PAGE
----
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Unexplained outpatient electrolyte abnormality may signal eating disorder

Nearly one in five individuals diagnosed with an eating disorder had a preceding outpatient electrolyte abnormality, according to a study published online Nov. 8 in JAMA Network Open.

Gregory L. Hundemer, M.D., from Ottawa Hospital-Riverside Campus in Canada, and colleagues assessed whether outpatient electrolyte abnormalities are associated with the future diagnosis of an eating disorder. The analysis included provincial administrative health data for residents of Ontario (aged 13 years and older) from 2008 to 2020, with incident eating disorder cases (6,970 patients) matched by age and sex to controls (27, dea classification trazodone 878 residents).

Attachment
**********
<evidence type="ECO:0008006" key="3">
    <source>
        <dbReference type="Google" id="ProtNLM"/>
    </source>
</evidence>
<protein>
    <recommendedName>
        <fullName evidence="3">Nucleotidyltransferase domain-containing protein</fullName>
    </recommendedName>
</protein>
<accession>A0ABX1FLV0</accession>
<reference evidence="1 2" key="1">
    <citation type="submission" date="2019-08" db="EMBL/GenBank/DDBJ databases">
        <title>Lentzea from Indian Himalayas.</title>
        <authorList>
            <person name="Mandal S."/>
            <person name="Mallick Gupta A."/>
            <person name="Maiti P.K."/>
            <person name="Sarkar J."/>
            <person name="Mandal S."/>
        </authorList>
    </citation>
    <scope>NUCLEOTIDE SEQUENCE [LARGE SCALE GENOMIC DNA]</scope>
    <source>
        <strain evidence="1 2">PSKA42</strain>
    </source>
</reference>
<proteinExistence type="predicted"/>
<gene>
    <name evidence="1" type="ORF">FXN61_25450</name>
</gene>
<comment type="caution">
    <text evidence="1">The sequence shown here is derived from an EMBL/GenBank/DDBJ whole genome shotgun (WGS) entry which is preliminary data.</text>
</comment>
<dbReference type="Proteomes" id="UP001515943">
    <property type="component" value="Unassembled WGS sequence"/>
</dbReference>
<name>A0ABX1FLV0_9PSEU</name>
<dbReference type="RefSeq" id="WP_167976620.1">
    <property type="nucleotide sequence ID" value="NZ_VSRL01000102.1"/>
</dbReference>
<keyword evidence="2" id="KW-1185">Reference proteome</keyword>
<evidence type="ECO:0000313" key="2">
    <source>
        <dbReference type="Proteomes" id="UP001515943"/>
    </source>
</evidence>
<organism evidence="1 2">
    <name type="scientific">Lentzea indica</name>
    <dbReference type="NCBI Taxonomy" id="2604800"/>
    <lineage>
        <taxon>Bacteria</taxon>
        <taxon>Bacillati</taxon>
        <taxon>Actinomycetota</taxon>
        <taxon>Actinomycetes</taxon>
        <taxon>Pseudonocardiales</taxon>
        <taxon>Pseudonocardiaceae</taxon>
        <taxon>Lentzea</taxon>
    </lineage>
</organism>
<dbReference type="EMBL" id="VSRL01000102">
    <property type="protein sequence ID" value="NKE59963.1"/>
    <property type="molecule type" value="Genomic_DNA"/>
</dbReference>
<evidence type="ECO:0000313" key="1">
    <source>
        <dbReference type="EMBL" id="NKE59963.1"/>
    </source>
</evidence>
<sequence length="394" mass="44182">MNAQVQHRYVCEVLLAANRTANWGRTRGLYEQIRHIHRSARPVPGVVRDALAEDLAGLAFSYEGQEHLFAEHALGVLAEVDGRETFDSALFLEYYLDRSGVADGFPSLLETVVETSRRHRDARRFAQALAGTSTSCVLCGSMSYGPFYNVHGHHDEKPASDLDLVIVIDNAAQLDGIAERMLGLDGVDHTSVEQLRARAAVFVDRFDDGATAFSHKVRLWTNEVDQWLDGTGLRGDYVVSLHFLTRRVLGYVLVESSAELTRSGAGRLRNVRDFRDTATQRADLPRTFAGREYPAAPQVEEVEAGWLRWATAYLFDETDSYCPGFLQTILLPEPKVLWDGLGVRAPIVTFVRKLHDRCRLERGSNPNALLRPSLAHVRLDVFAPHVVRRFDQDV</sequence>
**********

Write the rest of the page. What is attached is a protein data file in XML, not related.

The researchers found that 18.4 percent of individuals with an eating disorder had a preceding electrolyte abnormality versus 7.5 percent of individuals without an eating disorder (adjusted odds ratio [aOR], 2.12). A median (interquartile range) time of 386 days was observed from the earliest electrolyte abnormality to eating disorder diagnosis. A higher risk for an eating disorder was associated with hypokalemia (aOR, 1.98), hyperkalemia (aOR, 1.97), hyponatremia (aOR, 5.26), hypernatremia (aOR, 3.09), hypophosphatemia (aOR, 2.83), and metabolic alkalosis (aOR, 2.60).

“These results suggest that otherwise unexplained outpatient electrolyte abnormalities may serve to identify individuals who should be screened for an underlying eating disorder,” the authors write.

One author disclosed financial ties to the pharmaceutical industry.

More information:
Gregory L. Hundemer et al, Analysis of Electrolyte Abnormalities in Adolescents and Adults and Subsequent Diagnosis of an Eating Disorder, JAMA Network Open (2022). DOI: 10.1001/jamanetworkopen.2022.40809

Journal information:
JAMA Network Open

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